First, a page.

Assisted Dying in Canada: Where Do We Go From Here
Brought to you by Science Café and CFI Canada, Sudbury Branch
Tuesday, Sept 29, 2015 at the Laughing Buddha.
In February, 2015, the Supreme Court of Canada unanimously decided (9-0) that the existing law prohibiting Physicians from assisting Canadians commit suicide was struck down. The Supreme Court then set a period of one year for the government to craft legislation that would be in line with the ruling of the court that Canadians should be permitted to seek Physician assisted suicide in certain circumstances.
The presentation was given by Udo Schuklenk, a bioethicist and professor of philosophy at Queen’s University in Kingston, Ontario and by Dr Edward Nagjerbauer, a retired family physician and part time professor at the Northern Ontario School of Medicine
Udo’s presentation was given based on a great deal of research that he’s done in the field of bioethics. He was one of the contributors to “Special Issue: End-of-Life Decision-Making in Canada – The Report by the Royal Society of Canada Expert Panel” He was able to quote statistics from other countries and jurisdictions that have already legalized Physician Assisted Suicide. Unjustified fears that the legalization of Physician Assisted Suicide will lead to cases where doctors use their authority to euthanize people without their consent and other slippery slope arguments of this nature were easily dismissed by him and the research he did on the subject. We already know that there are other countries that allow PAS and none of the events as described by the slippery slope argument have come to pass.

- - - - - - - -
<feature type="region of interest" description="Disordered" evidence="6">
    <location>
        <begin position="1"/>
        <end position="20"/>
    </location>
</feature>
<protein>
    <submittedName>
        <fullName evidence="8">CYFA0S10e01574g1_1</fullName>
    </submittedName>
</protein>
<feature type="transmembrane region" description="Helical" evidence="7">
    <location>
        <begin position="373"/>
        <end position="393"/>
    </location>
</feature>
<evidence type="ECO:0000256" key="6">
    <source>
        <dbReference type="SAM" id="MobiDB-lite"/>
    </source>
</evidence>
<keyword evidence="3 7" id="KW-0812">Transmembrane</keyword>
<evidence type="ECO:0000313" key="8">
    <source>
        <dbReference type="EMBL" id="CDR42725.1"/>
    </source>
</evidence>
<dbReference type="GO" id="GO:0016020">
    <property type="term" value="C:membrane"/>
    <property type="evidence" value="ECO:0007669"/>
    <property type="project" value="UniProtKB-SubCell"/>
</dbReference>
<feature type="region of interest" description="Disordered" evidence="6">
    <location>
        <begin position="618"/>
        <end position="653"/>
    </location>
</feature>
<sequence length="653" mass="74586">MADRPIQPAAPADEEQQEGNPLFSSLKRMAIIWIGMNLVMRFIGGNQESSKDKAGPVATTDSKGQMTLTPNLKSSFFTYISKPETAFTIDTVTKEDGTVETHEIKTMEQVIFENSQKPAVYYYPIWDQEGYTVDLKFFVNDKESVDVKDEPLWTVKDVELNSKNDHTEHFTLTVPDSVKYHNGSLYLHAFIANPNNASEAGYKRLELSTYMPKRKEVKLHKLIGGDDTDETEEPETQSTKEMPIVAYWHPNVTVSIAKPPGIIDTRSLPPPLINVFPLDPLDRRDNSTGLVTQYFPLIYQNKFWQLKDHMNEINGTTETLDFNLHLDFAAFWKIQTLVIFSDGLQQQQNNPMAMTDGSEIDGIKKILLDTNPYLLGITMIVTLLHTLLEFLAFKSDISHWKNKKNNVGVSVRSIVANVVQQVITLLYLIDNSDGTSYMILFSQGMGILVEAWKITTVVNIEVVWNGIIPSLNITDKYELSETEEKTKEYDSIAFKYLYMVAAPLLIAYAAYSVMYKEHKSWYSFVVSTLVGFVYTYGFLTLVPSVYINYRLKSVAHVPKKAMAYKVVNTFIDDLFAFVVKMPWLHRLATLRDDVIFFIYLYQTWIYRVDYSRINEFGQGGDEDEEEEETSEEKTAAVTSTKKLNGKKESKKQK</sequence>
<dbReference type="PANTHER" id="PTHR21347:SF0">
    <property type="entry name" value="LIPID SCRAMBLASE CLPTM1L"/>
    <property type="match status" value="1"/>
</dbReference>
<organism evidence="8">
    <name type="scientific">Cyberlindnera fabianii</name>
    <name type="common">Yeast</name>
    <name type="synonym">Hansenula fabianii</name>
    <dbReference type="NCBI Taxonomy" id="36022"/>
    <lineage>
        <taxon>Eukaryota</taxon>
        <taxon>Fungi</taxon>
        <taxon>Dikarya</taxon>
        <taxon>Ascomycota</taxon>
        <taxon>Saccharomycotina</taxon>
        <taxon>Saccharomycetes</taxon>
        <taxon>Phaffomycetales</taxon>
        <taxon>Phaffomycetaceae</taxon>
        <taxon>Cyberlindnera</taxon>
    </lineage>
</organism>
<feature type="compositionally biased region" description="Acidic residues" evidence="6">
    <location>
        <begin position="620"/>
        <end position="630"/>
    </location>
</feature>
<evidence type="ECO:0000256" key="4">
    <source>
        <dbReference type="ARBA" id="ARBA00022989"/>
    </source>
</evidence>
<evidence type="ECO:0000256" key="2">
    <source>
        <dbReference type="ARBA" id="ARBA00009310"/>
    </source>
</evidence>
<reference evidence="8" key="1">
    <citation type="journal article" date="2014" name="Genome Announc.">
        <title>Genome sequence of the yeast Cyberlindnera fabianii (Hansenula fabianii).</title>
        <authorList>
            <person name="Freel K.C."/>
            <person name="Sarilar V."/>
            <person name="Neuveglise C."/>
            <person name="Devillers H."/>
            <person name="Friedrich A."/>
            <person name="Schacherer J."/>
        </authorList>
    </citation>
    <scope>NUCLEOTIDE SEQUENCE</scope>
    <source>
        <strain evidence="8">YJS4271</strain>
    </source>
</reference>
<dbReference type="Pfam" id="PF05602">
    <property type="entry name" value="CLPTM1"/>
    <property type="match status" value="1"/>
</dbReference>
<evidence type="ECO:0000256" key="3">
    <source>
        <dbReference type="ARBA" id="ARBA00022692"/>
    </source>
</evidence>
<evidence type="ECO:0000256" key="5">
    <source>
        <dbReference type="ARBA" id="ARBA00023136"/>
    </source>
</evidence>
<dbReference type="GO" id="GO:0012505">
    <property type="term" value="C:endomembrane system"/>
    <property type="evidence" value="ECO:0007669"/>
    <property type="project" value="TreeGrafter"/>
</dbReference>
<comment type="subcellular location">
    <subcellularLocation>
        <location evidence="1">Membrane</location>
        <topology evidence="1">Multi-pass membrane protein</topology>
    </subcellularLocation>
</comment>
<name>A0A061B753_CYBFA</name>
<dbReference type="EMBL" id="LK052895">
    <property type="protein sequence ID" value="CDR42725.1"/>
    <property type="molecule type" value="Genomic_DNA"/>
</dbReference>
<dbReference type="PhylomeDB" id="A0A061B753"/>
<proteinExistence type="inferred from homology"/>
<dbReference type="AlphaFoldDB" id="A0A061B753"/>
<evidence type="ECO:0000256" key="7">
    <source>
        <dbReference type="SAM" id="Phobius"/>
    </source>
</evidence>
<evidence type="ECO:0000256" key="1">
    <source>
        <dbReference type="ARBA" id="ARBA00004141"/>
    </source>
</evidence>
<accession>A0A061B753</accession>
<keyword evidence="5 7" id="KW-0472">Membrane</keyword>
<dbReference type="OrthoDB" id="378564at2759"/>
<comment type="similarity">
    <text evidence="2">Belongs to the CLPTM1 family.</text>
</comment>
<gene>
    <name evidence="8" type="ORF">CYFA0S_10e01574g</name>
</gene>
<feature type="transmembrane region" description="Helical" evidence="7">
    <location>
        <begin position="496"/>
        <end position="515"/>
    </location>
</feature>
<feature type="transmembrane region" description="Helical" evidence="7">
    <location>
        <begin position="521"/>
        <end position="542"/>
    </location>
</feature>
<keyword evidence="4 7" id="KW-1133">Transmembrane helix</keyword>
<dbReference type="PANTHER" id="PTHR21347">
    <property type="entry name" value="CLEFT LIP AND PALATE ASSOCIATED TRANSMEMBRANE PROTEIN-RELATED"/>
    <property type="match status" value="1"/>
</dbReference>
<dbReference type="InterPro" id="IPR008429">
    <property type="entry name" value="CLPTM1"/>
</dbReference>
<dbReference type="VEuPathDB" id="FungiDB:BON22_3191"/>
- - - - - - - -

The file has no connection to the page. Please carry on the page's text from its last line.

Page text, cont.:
Dr Najgerbaur’s presentation was obviously from a Doctors point of view and raised the question of the training of future doctors. Training future generations of doctors will include training on how a physician might be needed to help a patient die, if he/she asks for it. He compared the present zeitgeist regarding Assisted Dying as being very similar to the issue of abortion from 20 years ago in terms of politics. It was and in some cases is still a very contentious issue for politicians.
Dr. Nagjerbauer discussed the issues to be discussed when a patient asks for an assisted death from a physician? Who do they ask? Who determines if they are competent to ask for assisted death? What safeguards will be put in place? Where can it be done – at home or does it have to be in a hospital?
There are a great deal of questions that need to be answered before a useful guideline can be made and effective laws passed. It’s been 6 months since the supreme court has made the decision, and the clock is ticking on the 1 year deadline to have meaningful legislation passed to address this issue. These questions will have to have answers. Soon.
CFI Sudbury Branch Manager